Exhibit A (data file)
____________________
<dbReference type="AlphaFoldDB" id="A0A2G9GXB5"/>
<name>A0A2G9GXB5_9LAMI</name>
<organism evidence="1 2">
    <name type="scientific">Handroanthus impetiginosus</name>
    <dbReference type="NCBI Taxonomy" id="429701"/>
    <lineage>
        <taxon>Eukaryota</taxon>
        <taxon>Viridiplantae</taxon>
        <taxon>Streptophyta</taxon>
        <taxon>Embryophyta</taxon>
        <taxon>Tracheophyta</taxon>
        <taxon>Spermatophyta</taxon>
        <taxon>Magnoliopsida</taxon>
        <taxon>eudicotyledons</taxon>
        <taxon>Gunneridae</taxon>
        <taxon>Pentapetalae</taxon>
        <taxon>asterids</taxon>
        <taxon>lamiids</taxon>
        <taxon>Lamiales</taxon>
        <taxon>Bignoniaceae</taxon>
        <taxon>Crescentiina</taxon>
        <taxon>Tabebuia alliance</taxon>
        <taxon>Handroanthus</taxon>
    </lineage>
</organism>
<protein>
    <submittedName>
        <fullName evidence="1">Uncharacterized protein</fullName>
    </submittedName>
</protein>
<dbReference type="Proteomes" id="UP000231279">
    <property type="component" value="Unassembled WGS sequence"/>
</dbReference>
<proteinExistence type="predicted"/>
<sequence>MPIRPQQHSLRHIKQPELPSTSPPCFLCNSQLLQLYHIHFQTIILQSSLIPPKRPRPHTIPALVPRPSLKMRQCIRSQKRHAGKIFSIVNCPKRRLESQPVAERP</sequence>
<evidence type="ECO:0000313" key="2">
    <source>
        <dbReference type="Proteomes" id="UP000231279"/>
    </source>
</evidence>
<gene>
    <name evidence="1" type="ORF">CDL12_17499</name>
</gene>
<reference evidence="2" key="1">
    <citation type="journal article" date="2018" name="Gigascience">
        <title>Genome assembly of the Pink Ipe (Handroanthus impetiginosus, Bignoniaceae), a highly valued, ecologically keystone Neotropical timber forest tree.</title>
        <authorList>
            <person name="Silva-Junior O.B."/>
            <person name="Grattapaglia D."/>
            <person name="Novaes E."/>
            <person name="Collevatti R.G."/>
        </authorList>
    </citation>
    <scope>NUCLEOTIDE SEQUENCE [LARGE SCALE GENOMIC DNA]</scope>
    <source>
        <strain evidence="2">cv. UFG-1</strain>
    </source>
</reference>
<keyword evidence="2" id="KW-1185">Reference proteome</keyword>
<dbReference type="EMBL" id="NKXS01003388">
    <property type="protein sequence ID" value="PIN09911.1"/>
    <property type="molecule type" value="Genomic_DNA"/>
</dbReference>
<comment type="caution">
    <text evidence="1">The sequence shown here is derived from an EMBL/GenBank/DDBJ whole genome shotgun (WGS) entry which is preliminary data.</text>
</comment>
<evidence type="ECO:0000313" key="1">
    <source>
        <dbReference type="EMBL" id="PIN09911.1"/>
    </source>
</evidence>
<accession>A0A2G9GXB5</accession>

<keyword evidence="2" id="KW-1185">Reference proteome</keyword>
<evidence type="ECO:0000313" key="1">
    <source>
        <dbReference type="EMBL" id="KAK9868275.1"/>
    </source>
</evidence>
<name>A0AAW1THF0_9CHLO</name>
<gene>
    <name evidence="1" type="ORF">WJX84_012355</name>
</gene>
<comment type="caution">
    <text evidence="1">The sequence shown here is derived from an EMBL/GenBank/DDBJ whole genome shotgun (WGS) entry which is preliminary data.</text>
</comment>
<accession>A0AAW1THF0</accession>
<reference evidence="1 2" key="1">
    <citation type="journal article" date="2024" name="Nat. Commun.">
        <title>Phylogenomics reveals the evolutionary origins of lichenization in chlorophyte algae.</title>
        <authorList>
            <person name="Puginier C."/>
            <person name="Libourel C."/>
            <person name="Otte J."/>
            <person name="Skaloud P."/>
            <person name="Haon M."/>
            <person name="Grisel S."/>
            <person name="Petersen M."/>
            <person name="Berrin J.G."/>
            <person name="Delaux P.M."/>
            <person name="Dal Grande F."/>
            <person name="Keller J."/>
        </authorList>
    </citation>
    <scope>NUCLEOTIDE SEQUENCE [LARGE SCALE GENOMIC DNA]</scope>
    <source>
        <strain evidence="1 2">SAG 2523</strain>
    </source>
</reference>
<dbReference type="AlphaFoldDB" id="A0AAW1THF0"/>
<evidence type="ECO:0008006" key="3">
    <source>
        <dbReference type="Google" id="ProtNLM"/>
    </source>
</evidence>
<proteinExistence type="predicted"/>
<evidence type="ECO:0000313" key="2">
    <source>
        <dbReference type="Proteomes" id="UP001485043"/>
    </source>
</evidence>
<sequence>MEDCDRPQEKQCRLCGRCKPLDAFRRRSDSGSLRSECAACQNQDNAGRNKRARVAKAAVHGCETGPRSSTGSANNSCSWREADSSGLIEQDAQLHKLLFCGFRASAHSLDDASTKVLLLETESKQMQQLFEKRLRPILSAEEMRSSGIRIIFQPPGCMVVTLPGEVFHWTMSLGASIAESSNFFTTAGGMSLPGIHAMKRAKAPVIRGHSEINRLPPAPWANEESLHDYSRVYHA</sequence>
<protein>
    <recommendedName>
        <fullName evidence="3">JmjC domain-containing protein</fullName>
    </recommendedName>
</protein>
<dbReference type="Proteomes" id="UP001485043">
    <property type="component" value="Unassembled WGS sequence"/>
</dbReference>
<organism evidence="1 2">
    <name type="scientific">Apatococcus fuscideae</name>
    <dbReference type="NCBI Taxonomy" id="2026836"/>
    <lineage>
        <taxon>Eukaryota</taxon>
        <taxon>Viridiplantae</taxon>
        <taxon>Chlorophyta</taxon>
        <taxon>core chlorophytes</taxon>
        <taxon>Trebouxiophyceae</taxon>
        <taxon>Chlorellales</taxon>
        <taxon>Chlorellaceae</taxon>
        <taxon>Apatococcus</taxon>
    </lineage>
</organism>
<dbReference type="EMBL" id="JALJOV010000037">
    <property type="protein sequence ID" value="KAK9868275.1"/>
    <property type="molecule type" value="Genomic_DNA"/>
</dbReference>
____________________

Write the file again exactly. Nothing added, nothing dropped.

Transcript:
<dbReference type="AlphaFoldDB" id="A0A2G9GXB5"/>
<name>A0A2G9GXB5_9LAMI</name>
<organism evidence="1 2">
    <name type="scientific">Handroanthus impetiginosus</name>
    <dbReference type="NCBI Taxonomy" id="429701"/>
    <lineage>
        <taxon>Eukaryota</taxon>
        <taxon>Viridiplantae</taxon>
        <taxon>Streptophyta</taxon>
        <taxon>Embryophyta</taxon>
        <taxon>Tracheophyta</taxon>
        <taxon>Spermatophyta</taxon>
        <taxon>Magnoliopsida</taxon>
        <taxon>eudicotyledons</taxon>
        <taxon>Gunneridae</taxon>
        <taxon>Pentapetalae</taxon>
        <taxon>asterids</taxon>
        <taxon>lamiids</taxon>
        <taxon>Lamiales</taxon>
        <taxon>Bignoniaceae</taxon>
        <taxon>Crescentiina</taxon>
        <taxon>Tabebuia alliance</taxon>
        <taxon>Handroanthus</taxon>
    </lineage>
</organism>
<protein>
    <submittedName>
        <fullName evidence="1">Uncharacterized protein</fullName>
    </submittedName>
</protein>
<dbReference type="Proteomes" id="UP000231279">
    <property type="component" value="Unassembled WGS sequence"/>
</dbReference>
<proteinExistence type="predicted"/>
<sequence>MPIRPQQHSLRHIKQPELPSTSPPCFLCNSQLLQLYHIHFQTIILQSSLIPPKRPRPHTIPALVPRPSLKMRQCIRSQKRHAGKIFSIVNCPKRRLESQPVAERP</sequence>
<evidence type="ECO:0000313" key="2">
    <source>
        <dbReference type="Proteomes" id="UP000231279"/>
    </source>
</evidence>
<gene>
    <name evidence="1" type="ORF">CDL12_17499</name>
</gene>
<reference evidence="2" key="1">
    <citation type="journal article" date="2018" name="Gigascience">
        <title>Genome assembly of the Pink Ipe (Handroanthus impetiginosus, Bignoniaceae), a highly valued, ecologically keystone Neotropical timber forest tree.</title>
        <authorList>
            <person name="Silva-Junior O.B."/>
            <person name="Grattapaglia D."/>
            <person name="Novaes E."/>
            <person name="Collevatti R.G."/>
        </authorList>
    </citation>
    <scope>NUCLEOTIDE SEQUENCE [LARGE SCALE GENOMIC DNA]</scope>
    <source>
        <strain evidence="2">cv. UFG-1</strain>
    </source>
</reference>
<keyword evidence="2" id="KW-1185">Reference proteome</keyword>
<dbReference type="EMBL" id="NKXS01003388">
    <property type="protein sequence ID" value="PIN09911.1"/>
    <property type="molecule type" value="Genomic_DNA"/>
</dbReference>
<comment type="caution">
    <text evidence="1">The sequence shown here is derived from an EMBL/GenBank/DDBJ whole genome shotgun (WGS) entry which is preliminary data.</text>
</comment>
<evidence type="ECO:0000313" key="1">
    <source>
        <dbReference type="EMBL" id="PIN09911.1"/>
    </source>
</evidence>
<accession>A0A2G9GXB5</accession>

<keyword evidence="2" id="KW-1185">Reference proteome</keyword>
<evidence type="ECO:0000313" key="1">
    <source>
        <dbReference type="EMBL" id="KAK9868275.1"/>
    </source>
</evidence>
<name>A0AAW1THF0_9CHLO</name>
<gene>
    <name evidence="1" type="ORF">WJX84_012355</name>
</gene>
<comment type="caution">
    <text evidence="1">The sequence shown here is derived from an EMBL/GenBank/DDBJ whole genome shotgun (WGS) entry which is preliminary data.</text>
</comment>
<accession>A0AAW1THF0</accession>
<reference evidence="1 2" key="1">
    <citation type="journal article" date="2024" name="Nat. Commun.">
        <title>Phylogenomics reveals the evolutionary origins of lichenization in chlorophyte algae.</title>
        <authorList>
            <person name="Puginier C."/>
            <person name="Libourel C."/>
            <person name="Otte J."/>
            <person name="Skaloud P."/>
            <person name="Haon M."/>
            <person name="Grisel S."/>
            <person name="Petersen M."/>
            <person name="Berrin J.G."/>
            <person name="Delaux P.M."/>
            <person name="Dal Grande F."/>
            <person name="Keller J."/>
        </authorList>
    </citation>
    <scope>NUCLEOTIDE SEQUENCE [LARGE SCALE GENOMIC DNA]</scope>
    <source>
        <strain evidence="1 2">SAG 2523</strain>
    </source>
</reference>
<dbReference type="AlphaFoldDB" id="A0AAW1THF0"/>
<evidence type="ECO:0008006" key="3">
    <source>
        <dbReference type="Google" id="ProtNLM"/>
    </source>
</evidence>
<proteinExistence type="predicted"/>
<evidence type="ECO:0000313" key="2">
    <source>
        <dbReference type="Proteomes" id="UP001485043"/>
    </source>
</evidence>
<sequence>MEDCDRPQEKQCRLCGRCKPLDAFRRRSDSGSLRSECAACQNQDNAGRNKRARVAKAAVHGCETGPRSSTGSANNSCSWREADSSGLIEQDAQLHKLLFCGFRASAHSLDDASTKVLLLETESKQMQQLFEKRLRPILSAEEMRSSGIRIIFQPPGCMVVTLPGEVFHWTMSLGASIAESSNFFTTAGGMSLPGIHAMKRAKAPVIRGHSEINRLPPAPWANEESLHDYSRVYHA</sequence>
<protein>
    <recommendedName>
        <fullName evidence="3">JmjC domain-containing protein</fullName>
    </recommendedName>
</protein>
<dbReference type="Proteomes" id="UP001485043">
    <property type="component" value="Unassembled WGS sequence"/>
</dbReference>
<organism evidence="1 2">
    <name type="scientific">Apatococcus fuscideae</name>
    <dbReference type="NCBI Taxonomy" id="2026836"/>
    <lineage>
        <taxon>Eukaryota</taxon>
        <taxon>Viridiplantae</taxon>
        <taxon>Chlorophyta</taxon>
        <taxon>core chlorophytes</taxon>
        <taxon>Trebouxiophyceae</taxon>
        <taxon>Chlorellales</taxon>
        <taxon>Chlorellaceae</taxon>
        <taxon>Apatococcus</taxon>
    </lineage>
</organism>
<dbReference type="EMBL" id="JALJOV010000037">
    <property type="protein sequence ID" value="KAK9868275.1"/>
    <property type="molecule type" value="Genomic_DNA"/>
</dbReference>